The Impact of Fallin’s Medicaid Decision

So Mary Fallin has this thing she does where she forgets that she is governing a state, and pretends instead that she is a national political actor whose job should primarily consist of taking symbolic potshots at federal government programs that the Republican party dislikes. It is not totally clear why she does this: sometimes I speculate that no one has adequately explained to her that she is not a member of Congress anymore.

On most days, Fallin’s grandstanding is just a waste of everyone’s time. As a state governor, she has no real power over federal matters. She does the political equivalent of waving a few Don’t Tread On Me flags, the national media reports on the circus, and everyone goes on with their lives. However, Fallin’s recent decision to reject federal dollars to expand Medicaid in Oklahoma goes beyond symbolic gestures, and delivers a huge blow to uninsured poor people in the state.

According to OK Policy Institute estimates, the rejected Medicaid expansion would have made 130,000-190,000 poor, uninsured Oklahomans eligible for Medicaid. This would have imposed no cost on Oklahoma in the short-run, and imposed very little if any cost on Oklahoma in the long-run. Up until 2020, the expansion would be funded entirely with federal funds. After 2020, the expansion would continue to be 90% funded by the federal government, leaving the state government on the hook for the other 10%. The cost of funding that 10% would be the equivalent of 0.5 percent of state appropriations for 2013. That is a very small amount to pay to insure so many, and is probably overstated because a Medicaid expansion would also permit the state to shift some healthcare costs it already pays for on to the Medicaid program.

So, expanding Medicaid would insure a significant number of poor Oklahomans, but that leaves open the question of what impact that will have on those who receive the insurance. After all, poverty is a harsh existence, health insurance or not, and Medicaid has notably stingy reimbursement rates that many health care providers loathe. Thanks to a ground-breaking study in Oregon, we have a fairly good understanding of what kind of improvements Medicaid brings. Individuals insured by Medicaid are 20 percentage points less likely to have out-of-pocket expenses, 15 percentage points less likely to borrow or skip bills to pay medical expenses, and 4.8 percentage points less likely to have an unpaid bill sent to collection.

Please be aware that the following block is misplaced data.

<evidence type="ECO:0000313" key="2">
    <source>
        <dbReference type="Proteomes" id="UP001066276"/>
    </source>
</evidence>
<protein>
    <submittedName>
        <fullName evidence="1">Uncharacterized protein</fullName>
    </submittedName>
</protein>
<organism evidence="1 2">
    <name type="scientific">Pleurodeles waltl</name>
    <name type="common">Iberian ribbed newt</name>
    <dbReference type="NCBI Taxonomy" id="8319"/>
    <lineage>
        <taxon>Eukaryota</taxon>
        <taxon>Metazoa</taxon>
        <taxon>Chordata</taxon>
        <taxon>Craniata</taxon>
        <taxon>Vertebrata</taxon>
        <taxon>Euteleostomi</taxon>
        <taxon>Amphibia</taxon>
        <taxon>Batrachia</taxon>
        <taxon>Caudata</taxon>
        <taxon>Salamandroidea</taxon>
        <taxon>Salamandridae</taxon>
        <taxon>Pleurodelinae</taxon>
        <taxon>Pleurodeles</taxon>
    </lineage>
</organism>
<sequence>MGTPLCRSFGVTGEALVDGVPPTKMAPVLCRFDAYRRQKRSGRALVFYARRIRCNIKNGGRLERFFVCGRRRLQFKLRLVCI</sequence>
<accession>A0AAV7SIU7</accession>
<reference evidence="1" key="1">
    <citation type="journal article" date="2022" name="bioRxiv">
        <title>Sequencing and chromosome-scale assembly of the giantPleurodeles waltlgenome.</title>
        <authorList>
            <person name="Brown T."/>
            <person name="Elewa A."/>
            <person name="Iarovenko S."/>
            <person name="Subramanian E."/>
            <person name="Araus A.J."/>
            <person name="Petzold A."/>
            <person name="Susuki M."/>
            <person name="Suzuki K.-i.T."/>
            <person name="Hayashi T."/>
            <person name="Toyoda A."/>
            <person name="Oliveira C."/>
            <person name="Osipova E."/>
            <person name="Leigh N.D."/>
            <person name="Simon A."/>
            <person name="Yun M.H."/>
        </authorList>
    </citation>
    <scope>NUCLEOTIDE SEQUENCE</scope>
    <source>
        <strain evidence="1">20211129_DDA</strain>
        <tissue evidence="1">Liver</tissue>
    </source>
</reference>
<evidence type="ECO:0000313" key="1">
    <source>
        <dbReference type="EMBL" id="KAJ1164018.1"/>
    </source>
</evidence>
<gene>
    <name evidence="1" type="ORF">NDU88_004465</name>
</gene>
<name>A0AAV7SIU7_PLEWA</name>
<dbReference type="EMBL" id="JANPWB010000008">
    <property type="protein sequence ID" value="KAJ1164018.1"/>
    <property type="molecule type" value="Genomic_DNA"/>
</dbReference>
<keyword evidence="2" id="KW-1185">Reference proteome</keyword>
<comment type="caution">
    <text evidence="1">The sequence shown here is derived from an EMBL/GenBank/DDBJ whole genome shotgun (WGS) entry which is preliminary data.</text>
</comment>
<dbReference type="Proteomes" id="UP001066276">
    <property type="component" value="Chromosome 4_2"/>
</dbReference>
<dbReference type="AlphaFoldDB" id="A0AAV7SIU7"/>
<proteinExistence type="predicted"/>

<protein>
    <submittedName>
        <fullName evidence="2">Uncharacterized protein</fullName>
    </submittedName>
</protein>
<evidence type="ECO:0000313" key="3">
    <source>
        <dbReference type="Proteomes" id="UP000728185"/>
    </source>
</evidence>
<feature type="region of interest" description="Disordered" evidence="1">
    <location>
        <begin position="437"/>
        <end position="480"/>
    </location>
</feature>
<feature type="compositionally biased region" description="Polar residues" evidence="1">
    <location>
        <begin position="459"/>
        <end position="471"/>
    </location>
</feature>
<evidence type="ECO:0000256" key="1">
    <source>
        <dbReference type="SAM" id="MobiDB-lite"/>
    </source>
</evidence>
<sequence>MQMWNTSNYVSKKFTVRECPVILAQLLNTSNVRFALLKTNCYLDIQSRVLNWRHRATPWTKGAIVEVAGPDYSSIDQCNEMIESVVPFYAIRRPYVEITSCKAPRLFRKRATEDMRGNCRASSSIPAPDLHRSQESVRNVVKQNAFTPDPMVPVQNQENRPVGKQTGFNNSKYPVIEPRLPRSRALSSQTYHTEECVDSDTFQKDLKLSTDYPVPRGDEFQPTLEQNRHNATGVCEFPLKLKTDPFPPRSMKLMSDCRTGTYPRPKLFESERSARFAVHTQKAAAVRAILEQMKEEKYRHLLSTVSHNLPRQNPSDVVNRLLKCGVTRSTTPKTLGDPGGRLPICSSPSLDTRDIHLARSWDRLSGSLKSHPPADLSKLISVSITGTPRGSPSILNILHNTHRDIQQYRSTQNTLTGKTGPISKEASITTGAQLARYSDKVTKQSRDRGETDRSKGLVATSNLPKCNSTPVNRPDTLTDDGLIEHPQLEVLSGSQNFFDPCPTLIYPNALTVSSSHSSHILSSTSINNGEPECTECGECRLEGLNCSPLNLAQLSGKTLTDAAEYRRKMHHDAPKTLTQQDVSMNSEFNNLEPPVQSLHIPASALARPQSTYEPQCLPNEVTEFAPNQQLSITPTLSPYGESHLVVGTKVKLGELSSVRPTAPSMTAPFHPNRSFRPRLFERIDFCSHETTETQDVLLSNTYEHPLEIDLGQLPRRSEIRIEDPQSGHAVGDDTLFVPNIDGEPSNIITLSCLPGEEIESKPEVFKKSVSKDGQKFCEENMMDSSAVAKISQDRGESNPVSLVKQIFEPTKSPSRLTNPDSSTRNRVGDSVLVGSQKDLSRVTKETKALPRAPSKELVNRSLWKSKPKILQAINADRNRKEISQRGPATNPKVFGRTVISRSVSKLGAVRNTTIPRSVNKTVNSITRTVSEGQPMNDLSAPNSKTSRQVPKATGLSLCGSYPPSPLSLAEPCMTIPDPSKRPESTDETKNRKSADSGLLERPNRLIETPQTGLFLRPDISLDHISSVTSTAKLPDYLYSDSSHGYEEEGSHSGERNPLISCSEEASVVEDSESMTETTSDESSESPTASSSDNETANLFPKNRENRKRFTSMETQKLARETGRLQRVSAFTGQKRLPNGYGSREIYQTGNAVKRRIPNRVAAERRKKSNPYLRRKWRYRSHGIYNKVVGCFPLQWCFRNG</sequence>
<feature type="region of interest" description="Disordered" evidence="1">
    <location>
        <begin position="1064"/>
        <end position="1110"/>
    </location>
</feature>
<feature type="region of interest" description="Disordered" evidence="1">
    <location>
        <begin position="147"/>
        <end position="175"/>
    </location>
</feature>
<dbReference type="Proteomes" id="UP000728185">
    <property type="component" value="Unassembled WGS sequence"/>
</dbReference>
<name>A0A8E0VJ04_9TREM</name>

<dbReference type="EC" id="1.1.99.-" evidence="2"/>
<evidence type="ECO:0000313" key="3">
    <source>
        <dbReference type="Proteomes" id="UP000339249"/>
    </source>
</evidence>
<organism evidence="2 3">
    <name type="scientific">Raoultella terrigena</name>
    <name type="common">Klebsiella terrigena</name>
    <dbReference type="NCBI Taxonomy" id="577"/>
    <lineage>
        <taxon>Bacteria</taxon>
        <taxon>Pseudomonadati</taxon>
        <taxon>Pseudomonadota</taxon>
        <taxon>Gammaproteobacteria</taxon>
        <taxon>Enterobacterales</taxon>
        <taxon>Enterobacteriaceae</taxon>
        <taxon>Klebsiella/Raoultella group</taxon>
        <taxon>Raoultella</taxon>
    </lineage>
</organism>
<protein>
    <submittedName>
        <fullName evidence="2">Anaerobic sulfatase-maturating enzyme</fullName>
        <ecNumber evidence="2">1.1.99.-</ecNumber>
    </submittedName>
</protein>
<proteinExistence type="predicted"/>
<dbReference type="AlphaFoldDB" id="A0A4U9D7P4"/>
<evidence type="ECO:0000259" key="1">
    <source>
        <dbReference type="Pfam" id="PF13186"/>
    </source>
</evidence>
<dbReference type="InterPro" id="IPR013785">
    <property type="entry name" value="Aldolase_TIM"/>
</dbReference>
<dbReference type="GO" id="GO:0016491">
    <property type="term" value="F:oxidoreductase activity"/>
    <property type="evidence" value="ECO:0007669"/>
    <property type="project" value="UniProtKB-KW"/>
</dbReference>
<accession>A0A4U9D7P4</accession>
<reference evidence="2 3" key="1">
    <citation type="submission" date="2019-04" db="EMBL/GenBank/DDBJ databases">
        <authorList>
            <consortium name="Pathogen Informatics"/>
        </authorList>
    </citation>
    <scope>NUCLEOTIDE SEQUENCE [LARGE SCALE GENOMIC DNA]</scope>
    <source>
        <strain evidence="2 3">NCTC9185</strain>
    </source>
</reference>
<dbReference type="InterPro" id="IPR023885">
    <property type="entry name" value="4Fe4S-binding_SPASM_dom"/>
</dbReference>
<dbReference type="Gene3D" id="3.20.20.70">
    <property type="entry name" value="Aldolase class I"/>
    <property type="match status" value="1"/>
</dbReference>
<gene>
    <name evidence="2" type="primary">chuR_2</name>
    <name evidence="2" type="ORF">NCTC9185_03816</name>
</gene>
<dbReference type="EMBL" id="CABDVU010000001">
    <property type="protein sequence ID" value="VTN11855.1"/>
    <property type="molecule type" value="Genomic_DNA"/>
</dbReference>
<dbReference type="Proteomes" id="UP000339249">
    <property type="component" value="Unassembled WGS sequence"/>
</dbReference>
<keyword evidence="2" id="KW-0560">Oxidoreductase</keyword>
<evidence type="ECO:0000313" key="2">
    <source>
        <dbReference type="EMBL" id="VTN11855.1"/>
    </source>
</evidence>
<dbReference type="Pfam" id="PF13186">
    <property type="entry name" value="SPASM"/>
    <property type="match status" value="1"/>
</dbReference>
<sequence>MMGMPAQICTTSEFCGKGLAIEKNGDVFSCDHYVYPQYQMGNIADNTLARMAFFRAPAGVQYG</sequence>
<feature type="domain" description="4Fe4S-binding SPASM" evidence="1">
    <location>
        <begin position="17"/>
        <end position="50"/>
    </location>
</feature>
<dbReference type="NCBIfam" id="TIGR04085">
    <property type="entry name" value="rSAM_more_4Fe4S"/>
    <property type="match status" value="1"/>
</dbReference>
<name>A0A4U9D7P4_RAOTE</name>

On the health side, Medicaid recipients are 7.8 percentage points less likely to screen positive for depression, 13 percentage points more likely to report their health condition as good, very good, or excellent, and 32 percent more likely to report feeling overall happiness. They are also much more likely to have sought out preventative care like mammograms.

How do the uninsured poor not on Medicaid fare? Well you can flip those statistics around to get a sense, or you can read some of the stories the New York Times ran about those individuals who were not lucky enough to win Medicaid access in the above study. Here is just one:

For instance, a year ago, Samantha Kious, a hair stylist, went to Planned Parenthood to seek birth control medication to manage her polycystic ovary syndrome, a common hormonal imbalance.

Ms. Kious, 24, who also has depression and Crohn’s disease, a bowel condition, makes only $1,000 to $1,200 a month and cannot afford insurance. The clinic performed some tests and prescribed Ms. Kious the pills. But they also told her that she had Stage 2 cervical cancer. As of now, the condition remains untreated. She and her boyfriend even considered getting pregnant so that she would automatically qualify for Medicaid.

“It’s scary for me, having cancer and knowing I can’t do anything about it,” said Ms. Kious, her hair in an elaborate plait. “It’s an I-don’t-know-when-my-next-meal-will-be sort of thing. It’s really difficult because health problems make you scared and emotional.”

This is the reality Fallin is creating in Oklahoma by turning down federal Medicaid money. She is doing this, not for any serious fiscal reasons, but because she delusionally believes that she is some sort of national political actor that anyone outside this state cares about. She does not strike any blow against Obamacare when she refuses this money: it will still exist and nothing she can do will ever make that change. This is just the grown-up version of an impotent temper tantrum. Unlike when a toddler does it however, Fallin’s move here will actually hurt a lot of people and the state more generally.

This was originally posted at OK4RJ.